Today I want to speak about the Fool’s Medicine, why is needed and how to tap into it.
The intensity of these troubled times rocks many people’s boats. From inflation to political instability and ecological disasters, we must learn how to navigate uncertainty.
Where I live, last year we had a terrible drought and some storms that brought sand from the desert. Many trees have been affected, and people could not harvest as many olives, oranges, almonds and kakis as in previous years.
The land was very thirsty, and suddenly we had rain for more than 24 hours a couple of days ago. That amount of water, on the one hand, was a blessing; on the other, something was out of balance because it fell too vigorously and quickly, and it could have been dangerous.
When I start overthinking where we are heading as human beings or worrying about what the future holds for me, I know that I am setting myself up for trouble. Especially if I get stuck in my head, I risk increasing anxiety and impacting my overall health.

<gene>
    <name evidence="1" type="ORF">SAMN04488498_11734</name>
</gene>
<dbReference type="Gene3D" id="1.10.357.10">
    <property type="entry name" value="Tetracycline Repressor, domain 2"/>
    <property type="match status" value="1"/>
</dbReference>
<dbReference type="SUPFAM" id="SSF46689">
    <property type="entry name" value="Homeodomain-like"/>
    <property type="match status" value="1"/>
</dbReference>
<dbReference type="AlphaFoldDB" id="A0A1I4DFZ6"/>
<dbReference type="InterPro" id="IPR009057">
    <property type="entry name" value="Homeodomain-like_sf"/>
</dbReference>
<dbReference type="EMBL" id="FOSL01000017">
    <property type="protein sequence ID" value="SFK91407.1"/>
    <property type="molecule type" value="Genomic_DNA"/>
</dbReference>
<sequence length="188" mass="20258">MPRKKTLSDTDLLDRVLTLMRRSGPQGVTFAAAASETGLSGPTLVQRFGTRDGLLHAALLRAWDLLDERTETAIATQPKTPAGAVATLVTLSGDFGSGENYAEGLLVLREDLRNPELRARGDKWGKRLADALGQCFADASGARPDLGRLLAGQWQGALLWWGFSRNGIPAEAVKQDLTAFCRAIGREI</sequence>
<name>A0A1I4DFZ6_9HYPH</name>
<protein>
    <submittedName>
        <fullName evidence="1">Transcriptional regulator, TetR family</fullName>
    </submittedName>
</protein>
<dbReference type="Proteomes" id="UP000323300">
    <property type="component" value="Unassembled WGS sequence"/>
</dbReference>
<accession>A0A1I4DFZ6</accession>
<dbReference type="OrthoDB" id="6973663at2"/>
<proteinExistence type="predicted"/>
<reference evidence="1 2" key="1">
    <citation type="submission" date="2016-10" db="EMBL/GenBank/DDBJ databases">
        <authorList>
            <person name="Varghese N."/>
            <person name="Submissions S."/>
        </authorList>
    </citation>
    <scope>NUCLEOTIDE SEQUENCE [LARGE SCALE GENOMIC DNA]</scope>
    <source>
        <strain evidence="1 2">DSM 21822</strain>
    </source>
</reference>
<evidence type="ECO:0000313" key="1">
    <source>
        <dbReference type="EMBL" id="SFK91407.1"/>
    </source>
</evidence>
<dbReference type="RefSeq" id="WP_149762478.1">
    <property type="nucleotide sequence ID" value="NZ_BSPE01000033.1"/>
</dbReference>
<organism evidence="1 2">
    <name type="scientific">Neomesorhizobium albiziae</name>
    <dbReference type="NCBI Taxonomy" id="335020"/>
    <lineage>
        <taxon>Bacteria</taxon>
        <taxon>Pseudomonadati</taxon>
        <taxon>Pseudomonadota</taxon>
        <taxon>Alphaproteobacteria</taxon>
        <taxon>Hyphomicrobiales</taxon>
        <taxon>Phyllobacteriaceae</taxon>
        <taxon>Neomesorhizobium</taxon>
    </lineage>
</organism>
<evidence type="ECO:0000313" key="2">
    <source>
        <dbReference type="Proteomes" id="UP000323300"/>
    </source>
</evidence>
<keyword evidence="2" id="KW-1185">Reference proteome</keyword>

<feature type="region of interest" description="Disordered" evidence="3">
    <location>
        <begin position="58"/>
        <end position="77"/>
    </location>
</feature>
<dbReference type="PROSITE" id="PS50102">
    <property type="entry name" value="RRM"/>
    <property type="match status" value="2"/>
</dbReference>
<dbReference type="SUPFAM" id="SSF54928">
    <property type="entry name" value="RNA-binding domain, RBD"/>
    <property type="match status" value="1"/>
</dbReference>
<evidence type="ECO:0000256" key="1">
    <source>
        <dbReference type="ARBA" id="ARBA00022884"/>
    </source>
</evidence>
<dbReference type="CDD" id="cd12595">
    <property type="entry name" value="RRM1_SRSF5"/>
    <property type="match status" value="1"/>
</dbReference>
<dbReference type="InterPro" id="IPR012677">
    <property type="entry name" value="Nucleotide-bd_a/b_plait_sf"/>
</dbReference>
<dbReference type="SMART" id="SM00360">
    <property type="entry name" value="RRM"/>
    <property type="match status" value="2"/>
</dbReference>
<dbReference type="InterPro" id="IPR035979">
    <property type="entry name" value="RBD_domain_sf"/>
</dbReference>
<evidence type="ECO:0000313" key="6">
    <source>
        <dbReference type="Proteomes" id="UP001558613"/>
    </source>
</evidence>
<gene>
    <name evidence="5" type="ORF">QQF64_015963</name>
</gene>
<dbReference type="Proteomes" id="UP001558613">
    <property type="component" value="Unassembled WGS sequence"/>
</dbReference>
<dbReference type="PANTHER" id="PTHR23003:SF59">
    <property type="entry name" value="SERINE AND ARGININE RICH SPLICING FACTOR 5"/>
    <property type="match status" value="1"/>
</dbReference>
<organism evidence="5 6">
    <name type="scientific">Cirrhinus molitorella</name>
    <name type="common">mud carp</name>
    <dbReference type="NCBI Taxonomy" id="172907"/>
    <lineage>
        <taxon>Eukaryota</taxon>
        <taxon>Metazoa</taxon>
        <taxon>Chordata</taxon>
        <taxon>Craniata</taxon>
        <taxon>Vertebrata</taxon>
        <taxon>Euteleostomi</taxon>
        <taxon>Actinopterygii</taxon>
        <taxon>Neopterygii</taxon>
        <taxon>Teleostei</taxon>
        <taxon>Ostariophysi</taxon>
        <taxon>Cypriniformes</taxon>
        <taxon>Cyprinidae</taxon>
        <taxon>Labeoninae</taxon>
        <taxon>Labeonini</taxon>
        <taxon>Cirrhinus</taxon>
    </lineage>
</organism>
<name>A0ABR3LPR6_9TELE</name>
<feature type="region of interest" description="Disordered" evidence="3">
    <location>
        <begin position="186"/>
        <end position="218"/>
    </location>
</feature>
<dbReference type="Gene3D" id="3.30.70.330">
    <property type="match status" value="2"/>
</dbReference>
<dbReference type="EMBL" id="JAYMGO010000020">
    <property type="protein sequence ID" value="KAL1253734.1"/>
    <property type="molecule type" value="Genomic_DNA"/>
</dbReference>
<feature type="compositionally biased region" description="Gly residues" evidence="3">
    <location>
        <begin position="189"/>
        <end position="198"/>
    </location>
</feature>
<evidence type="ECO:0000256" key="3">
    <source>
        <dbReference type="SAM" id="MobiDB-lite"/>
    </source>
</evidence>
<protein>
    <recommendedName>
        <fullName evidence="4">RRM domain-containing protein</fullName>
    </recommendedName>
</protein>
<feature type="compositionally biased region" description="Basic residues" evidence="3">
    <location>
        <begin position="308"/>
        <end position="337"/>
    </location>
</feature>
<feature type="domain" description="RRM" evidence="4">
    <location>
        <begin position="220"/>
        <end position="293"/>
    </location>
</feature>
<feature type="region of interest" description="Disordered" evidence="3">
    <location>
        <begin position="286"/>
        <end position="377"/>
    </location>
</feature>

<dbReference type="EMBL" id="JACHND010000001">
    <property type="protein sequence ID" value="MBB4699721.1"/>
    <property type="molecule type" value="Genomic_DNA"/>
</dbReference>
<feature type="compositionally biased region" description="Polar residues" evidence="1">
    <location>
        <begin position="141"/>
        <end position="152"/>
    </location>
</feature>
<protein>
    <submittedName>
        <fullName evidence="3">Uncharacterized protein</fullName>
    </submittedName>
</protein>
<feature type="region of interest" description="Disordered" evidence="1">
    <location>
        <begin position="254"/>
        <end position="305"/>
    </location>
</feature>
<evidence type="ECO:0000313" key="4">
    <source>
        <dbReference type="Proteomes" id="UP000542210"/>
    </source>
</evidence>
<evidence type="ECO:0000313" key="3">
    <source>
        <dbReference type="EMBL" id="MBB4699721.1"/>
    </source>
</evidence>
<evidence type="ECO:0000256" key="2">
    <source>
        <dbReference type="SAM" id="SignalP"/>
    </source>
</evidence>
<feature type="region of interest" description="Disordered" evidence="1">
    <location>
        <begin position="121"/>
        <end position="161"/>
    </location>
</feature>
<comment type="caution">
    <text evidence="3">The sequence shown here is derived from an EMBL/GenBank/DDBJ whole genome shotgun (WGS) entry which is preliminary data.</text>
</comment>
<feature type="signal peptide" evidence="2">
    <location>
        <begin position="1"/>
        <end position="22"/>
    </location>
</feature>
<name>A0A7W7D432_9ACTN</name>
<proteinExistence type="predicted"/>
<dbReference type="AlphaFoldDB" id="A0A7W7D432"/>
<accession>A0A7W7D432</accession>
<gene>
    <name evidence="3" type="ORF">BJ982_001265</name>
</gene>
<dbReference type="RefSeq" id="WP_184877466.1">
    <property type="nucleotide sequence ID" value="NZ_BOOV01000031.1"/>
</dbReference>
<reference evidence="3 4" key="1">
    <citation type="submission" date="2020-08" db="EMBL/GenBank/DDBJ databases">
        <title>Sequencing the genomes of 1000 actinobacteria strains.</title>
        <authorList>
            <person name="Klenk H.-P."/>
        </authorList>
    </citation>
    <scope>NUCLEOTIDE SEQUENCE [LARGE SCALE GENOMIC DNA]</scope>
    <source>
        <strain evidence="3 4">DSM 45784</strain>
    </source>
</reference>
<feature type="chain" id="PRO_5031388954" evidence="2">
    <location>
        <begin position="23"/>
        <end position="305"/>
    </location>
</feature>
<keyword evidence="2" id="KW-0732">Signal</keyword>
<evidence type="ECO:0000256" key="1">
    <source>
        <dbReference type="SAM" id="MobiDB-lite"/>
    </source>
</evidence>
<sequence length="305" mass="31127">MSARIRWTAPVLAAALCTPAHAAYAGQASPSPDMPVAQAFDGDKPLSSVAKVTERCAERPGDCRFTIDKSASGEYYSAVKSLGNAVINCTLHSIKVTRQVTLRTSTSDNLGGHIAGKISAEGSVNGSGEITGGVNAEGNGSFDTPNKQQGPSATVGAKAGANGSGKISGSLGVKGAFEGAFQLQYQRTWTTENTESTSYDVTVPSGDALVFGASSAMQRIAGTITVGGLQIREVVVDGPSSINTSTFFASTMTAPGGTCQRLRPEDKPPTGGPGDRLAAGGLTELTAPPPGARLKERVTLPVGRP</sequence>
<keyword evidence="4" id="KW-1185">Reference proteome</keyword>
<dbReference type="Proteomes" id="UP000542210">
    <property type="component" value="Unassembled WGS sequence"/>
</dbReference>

So, this morning, while I sit with my cereal coffee, I want to write about a medicine that we may need in these troubled times. As you know, I have the habit of writing super long blogs, but today, I want to trust that the ceiling will not fall on my head and the ground will not swallow me if I write something short (-ish!)!
I want to experiment with new writing methods and trust that the words will find their way in without planning too much ahead. I am practising being lighter and easier on myself!
‘I will follow the upward road today; I will keep my face to the light. I will think high thoughts as I go my way; I will do what I know is right. I will look for the flowers by the side of the road; I will laugh and love and be strong. I will try to lighten another’s load this day as I fare along’.
— Mary S. Edgar
So, I want to talk about archetypes, humour, laughter, and not taking ourselves too seriously. I want to talk about the Fool’s medicine and how two tap into it.
This is one of the greatest lessons I constantly learn from my partner: he can find humour in the grand theatre and tragic comedy that is life. Sometimes, when I get too attached to a position or want to be right, he can help me snap out of it with his humour. Laugher breaks the spell!